Getting Started Week - Day Three

Today's subject also serves as an answer to YA Highway's Road Trip Wednesday question.

I'm going to be looking at the "Pantser Approach" today ('cause that's how I roll) and tomorrow I'll examine the "Planner Approach", which is something I do in my day job and can surely apply here.

Understanding how you write is essential to getting started!

So, writers can fall into two broad categories - those who plan and those who go with the flow.  It's possible to be both at once, but I'll examine each approach separately.

Pantser

If the following sounds like you, welcome to the Seat of Your Pants/Trousers club!

Your ID card.  Carry it at all times

You go with the flow.  You do not plan and cannot stand to do so.  You never know where a story is taking you.  The whole thing works itself out as you create it. 

Planning will stop you writing.  I find it boring.  Letting the story come as you write is exhilarating, everything working itself out in your head as it pours onto the page.

I will have a loose idea in my head, but the characters and the major events just kind of happen.  Things pop up and shriek "Oi! Writer! Look at me! I'm important! Follow my lead!" Instant inspiration is probably the best way to explain it.  The story naturally goes in a particular direction.  I tweak everything in the editing phase and make sure I keep very extensive notes as I write so nothing is lost or forgotten.

Does that sound like you? Hooray! Let's be Pantsers together!

And don't worry - this is not the wrong way to write.  If thinking "but I never plan!" is stopping you writing, worry no more and pick up that pen!

Comments

  1. I am mostly a pantser. I have tried serious outlines, and I felt like it killed my writing in the end. When I start a project, I need to know the opening scene, the ending scene, and the climactic scene. Once I know those things, I just write and see where things go when I connect those things.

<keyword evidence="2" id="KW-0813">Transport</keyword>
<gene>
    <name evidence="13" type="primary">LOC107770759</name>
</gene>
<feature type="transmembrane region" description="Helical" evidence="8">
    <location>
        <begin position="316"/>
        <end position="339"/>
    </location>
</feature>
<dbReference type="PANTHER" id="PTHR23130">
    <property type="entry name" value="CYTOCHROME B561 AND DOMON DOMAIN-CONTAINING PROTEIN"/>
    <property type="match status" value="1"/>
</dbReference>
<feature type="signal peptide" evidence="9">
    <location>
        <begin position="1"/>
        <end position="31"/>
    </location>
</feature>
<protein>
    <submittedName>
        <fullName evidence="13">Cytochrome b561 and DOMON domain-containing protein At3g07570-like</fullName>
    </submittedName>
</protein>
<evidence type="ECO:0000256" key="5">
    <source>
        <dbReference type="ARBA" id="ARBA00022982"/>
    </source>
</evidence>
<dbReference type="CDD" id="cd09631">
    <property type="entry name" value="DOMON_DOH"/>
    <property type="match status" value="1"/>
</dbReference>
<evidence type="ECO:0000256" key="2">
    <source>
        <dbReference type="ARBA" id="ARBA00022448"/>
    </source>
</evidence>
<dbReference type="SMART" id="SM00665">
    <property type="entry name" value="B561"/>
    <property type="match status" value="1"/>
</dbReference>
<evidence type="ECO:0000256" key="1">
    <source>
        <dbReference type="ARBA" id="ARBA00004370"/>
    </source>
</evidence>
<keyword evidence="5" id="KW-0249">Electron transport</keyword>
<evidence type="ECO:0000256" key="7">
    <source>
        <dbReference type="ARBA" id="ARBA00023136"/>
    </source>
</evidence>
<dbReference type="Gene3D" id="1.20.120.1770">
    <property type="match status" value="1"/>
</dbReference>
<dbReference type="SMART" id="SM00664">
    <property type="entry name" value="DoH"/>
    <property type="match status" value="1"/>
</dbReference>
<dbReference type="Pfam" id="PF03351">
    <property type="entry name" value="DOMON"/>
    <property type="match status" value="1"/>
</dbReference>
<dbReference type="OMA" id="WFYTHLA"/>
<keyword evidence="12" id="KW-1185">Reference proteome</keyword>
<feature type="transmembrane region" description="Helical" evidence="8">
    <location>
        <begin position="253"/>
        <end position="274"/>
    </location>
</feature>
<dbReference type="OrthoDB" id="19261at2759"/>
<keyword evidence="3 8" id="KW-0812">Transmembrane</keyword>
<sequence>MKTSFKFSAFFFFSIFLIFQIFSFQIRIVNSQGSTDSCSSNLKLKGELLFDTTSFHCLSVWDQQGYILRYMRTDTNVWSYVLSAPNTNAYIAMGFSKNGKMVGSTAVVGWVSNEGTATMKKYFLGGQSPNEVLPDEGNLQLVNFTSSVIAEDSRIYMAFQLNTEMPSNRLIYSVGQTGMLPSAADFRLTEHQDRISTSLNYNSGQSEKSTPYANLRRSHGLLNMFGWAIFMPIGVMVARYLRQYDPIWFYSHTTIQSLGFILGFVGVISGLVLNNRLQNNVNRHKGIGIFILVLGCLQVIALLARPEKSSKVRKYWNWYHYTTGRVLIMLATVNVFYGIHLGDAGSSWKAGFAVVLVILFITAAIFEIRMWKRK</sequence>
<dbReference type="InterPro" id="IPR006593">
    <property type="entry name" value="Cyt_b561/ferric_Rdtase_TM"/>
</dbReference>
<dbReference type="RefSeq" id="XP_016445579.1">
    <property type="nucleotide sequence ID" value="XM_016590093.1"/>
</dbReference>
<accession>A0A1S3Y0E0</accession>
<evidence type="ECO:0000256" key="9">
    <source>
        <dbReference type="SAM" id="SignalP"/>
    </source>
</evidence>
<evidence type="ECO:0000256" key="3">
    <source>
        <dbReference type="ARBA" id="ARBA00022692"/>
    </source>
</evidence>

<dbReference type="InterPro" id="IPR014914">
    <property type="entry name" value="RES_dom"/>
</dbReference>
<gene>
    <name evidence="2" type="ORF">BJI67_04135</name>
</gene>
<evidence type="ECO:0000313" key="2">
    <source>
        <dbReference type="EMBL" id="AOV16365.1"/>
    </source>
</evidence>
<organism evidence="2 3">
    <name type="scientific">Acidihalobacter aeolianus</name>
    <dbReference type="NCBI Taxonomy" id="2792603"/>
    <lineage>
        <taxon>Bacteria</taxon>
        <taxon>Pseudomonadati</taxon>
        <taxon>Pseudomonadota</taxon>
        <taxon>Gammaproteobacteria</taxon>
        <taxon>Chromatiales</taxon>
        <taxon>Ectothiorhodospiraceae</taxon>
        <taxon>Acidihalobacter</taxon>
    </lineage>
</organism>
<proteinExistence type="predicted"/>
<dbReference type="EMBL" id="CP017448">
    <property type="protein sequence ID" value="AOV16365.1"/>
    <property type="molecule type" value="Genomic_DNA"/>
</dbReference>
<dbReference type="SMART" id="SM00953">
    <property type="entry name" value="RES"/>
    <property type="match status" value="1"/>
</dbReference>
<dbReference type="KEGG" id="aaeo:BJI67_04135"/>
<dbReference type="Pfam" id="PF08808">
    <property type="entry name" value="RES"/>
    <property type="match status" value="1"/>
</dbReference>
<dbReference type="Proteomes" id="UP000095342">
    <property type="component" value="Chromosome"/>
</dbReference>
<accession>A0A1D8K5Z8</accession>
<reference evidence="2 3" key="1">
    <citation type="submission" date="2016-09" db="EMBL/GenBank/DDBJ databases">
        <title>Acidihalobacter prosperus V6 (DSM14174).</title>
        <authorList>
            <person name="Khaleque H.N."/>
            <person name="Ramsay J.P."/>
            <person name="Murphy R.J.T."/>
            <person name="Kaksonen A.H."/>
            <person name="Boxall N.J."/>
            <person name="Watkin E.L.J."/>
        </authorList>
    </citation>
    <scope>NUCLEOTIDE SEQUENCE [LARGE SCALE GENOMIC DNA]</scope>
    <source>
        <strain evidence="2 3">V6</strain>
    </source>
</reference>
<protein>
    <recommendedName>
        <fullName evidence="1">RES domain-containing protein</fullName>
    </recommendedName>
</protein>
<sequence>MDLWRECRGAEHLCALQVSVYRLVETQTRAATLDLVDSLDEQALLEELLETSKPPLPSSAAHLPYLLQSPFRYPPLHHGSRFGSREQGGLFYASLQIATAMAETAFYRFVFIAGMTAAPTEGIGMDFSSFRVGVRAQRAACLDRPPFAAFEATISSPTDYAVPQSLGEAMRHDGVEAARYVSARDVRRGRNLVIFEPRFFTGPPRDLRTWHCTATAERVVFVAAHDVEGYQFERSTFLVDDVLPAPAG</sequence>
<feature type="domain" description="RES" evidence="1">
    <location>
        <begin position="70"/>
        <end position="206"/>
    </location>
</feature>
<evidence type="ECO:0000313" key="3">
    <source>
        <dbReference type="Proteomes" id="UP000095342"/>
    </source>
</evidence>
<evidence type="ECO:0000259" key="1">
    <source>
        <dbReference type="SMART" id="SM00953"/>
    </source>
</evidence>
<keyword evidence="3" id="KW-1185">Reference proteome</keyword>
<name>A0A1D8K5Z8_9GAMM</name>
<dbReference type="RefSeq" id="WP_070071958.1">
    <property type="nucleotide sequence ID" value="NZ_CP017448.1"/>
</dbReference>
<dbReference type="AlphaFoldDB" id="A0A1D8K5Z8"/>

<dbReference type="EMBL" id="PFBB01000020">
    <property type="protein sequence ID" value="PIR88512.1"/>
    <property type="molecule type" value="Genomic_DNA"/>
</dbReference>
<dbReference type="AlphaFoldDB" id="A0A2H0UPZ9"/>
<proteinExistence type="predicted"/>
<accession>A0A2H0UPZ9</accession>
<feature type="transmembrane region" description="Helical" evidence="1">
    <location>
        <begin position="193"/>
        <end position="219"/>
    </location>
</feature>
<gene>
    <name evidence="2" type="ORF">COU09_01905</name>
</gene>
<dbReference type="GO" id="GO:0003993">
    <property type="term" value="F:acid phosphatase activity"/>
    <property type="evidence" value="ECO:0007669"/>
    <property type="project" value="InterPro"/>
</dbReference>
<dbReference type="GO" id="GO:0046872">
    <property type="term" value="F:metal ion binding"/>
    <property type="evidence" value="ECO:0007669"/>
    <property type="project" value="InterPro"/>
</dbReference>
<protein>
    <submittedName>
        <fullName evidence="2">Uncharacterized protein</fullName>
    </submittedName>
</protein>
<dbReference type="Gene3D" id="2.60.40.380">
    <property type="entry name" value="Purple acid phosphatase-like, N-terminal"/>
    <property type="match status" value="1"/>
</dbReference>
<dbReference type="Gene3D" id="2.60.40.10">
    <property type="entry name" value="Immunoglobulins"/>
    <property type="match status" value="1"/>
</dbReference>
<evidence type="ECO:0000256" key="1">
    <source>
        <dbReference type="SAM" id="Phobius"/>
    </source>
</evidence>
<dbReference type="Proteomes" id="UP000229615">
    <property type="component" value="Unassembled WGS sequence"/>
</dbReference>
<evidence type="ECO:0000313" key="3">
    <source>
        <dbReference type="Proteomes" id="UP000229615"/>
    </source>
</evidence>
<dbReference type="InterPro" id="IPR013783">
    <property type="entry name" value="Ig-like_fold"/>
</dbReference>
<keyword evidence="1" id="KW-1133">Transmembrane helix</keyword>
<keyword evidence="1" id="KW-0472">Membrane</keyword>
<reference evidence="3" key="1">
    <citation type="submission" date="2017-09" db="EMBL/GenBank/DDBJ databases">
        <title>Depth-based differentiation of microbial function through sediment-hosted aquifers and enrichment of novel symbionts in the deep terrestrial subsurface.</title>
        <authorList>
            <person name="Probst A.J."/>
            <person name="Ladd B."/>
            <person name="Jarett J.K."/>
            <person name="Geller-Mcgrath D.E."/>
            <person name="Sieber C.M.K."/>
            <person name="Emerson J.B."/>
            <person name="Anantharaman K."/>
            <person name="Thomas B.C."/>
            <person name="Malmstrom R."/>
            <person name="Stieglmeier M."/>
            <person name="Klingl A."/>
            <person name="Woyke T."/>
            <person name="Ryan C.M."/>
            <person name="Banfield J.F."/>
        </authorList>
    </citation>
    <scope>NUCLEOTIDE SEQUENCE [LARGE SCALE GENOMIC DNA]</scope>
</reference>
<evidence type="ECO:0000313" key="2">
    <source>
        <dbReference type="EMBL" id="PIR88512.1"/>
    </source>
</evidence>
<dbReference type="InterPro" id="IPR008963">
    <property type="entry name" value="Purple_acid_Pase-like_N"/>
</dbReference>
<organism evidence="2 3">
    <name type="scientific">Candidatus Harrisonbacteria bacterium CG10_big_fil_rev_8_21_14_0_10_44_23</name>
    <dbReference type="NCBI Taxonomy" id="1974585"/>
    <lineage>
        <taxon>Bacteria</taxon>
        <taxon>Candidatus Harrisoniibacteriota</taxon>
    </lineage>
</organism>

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  2. Rachel Bateman: I feel the same way about outlines. And I'm too impatient to sit and write them. I want to put all that energy into the story itself.

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  3. Panters FTW!!!

    Well, I'm not a complete pantser. I"m a combo with a tiny bit of planning and researching, but I prefer the pantser life style! lol

    Great post!

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  4. I think I'm a combination of the two... maybe... see, my outlines go like this: I sit down and then I start listing major events that may occur in the story. Then I ignore this list and just write anyway. XD

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  5. I'm a hybrid Plotser--borrowing heavily from both methods. I end up cutting too much when I wholly pants (Holy corduroys, Batman!) or stifling the voice if I outline too much.

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  6. A mostly plotter weighing in! Sometimes I find that having an outline stops me from getting lost in the story, or from attacks of writer's block. I think whichever method works for a person is the best. :)

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  7. Kody Keplinger: FTW indeed! I research but my planning consists of "I don't know how I'll get there, but that's the end. Okay, let's go!"

    Angie: I make lists as I go so I don't lose track.

    Angelica R Jackson: Yeah, I have cut over 15,000 words from my first draft and I'm not quite done yet!

    Rebecca B: I create an outline after my first draft is complete so I know what happens when, but when I start, my outline would consist of a beginning, and end, and lots of white space!

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